Ductility is a property by virtue of which metal can be drawn into wires. It can also define as a property which permits permanent deformation before fracture under tensile loading. The amount of permanent deformation (measure in percentage elongation) decides either the material is ductile or not.
Percentage elongation = (Final Gauge Length – Original Gauge Length )*100/ Original Gauge Length
If the percentage elongation is greater than 5% in a gauge length 50 mm, the material is ductile and if it less than 5% it is not.
Brittleness is a property by virtue of which, a material will fail under loading without significant change in dimension. Glass and cast iron are well known brittle materials.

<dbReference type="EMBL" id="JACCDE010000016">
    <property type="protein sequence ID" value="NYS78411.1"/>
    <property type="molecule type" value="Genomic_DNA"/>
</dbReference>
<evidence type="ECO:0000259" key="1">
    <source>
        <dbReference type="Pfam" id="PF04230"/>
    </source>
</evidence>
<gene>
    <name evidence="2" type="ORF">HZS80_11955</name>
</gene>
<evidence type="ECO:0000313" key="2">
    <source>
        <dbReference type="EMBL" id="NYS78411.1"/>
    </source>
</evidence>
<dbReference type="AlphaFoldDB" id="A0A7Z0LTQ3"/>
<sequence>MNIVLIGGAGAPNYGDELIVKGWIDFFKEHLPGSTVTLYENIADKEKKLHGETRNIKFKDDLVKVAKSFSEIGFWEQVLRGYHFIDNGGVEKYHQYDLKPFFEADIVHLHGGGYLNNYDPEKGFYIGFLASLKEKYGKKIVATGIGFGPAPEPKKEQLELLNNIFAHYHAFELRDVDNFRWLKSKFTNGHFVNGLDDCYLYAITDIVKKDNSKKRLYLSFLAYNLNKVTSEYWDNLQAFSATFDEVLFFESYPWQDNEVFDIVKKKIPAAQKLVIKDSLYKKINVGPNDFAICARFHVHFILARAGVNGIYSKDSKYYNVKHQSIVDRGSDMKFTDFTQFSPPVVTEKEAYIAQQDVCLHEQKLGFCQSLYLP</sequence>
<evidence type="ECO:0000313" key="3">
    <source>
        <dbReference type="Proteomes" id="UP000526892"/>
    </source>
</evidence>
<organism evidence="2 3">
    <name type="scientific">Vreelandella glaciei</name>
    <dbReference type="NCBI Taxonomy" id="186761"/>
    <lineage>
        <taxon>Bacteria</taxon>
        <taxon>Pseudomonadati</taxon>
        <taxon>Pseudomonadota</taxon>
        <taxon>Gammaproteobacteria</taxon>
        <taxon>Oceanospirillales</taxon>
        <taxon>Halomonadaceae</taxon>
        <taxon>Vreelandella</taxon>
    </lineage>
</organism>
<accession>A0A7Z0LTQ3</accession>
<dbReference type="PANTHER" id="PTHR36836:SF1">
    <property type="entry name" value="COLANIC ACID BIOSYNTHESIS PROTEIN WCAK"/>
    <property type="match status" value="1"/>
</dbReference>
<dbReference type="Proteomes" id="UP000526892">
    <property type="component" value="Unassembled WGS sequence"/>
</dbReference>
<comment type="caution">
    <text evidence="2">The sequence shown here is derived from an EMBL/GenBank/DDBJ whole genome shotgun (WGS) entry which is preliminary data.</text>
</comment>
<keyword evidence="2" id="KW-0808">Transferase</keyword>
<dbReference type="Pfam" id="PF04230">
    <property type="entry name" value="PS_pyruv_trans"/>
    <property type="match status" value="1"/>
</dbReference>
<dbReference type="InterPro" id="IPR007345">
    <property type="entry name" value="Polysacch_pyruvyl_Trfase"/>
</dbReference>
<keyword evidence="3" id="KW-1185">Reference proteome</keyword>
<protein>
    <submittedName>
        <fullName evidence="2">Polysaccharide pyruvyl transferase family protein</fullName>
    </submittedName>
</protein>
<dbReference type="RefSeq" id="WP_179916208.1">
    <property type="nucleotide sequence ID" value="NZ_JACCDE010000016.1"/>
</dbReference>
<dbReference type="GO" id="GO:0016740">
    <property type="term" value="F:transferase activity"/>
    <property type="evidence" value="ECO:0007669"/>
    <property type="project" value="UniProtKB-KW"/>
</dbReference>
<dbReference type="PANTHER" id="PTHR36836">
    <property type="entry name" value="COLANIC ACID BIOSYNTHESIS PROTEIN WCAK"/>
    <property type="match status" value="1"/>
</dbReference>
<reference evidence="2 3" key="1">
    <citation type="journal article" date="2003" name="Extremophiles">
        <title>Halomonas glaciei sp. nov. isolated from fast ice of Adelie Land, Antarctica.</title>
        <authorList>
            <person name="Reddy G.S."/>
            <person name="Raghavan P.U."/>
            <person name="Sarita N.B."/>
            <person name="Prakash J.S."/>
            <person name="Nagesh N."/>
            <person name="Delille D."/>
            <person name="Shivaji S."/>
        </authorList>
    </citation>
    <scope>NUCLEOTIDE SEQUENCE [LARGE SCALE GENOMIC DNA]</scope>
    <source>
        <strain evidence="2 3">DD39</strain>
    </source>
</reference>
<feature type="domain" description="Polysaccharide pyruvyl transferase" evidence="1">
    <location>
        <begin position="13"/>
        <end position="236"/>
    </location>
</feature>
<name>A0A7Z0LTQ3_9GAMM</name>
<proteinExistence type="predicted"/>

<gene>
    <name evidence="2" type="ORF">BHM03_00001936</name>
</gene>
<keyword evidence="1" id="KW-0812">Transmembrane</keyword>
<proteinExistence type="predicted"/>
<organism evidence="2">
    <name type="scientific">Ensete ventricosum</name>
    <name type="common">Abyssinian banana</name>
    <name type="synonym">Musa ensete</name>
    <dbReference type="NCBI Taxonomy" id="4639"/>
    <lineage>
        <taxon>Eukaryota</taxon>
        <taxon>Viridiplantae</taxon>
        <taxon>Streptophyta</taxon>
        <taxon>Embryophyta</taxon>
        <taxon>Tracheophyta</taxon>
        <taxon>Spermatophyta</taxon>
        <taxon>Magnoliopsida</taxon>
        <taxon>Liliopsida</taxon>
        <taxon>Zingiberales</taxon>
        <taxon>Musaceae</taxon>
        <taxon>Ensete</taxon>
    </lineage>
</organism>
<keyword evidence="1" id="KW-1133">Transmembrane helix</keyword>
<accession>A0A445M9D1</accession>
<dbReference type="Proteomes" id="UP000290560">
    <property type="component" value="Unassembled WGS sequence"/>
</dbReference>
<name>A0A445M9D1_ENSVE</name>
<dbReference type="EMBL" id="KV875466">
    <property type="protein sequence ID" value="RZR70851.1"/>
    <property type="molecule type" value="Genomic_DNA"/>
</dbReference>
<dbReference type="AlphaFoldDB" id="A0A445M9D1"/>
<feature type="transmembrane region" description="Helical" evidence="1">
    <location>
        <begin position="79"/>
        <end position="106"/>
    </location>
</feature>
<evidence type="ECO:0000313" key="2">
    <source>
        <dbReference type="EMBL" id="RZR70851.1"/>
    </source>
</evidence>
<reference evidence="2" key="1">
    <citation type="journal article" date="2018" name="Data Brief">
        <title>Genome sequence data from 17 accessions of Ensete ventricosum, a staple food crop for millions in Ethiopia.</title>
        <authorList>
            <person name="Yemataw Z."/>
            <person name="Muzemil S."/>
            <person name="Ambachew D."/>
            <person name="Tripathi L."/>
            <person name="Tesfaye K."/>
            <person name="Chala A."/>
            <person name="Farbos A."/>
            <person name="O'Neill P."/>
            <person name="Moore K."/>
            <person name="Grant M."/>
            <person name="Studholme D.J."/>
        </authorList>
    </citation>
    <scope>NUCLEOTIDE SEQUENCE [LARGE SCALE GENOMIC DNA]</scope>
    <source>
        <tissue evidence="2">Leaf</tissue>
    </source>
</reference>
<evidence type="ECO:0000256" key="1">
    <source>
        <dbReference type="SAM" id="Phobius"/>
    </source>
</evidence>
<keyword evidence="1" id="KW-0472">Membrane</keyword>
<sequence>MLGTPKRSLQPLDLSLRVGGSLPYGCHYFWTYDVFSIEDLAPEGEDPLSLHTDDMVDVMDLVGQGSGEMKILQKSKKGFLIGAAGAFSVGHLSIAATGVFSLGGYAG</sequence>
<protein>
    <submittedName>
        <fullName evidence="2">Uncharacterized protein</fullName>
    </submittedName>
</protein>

The ability of material to resist elastic deformation or deflection during loading, known as stiffness. A material which offers small change in dimension during loading is more stiffer. For example steel is stiffer than aluminum.
The property of a material to resist penetration is known as hardness. It is an ability to resist scratching, abrasion or cutting. It is also define as an ability to resist fracture under point loading.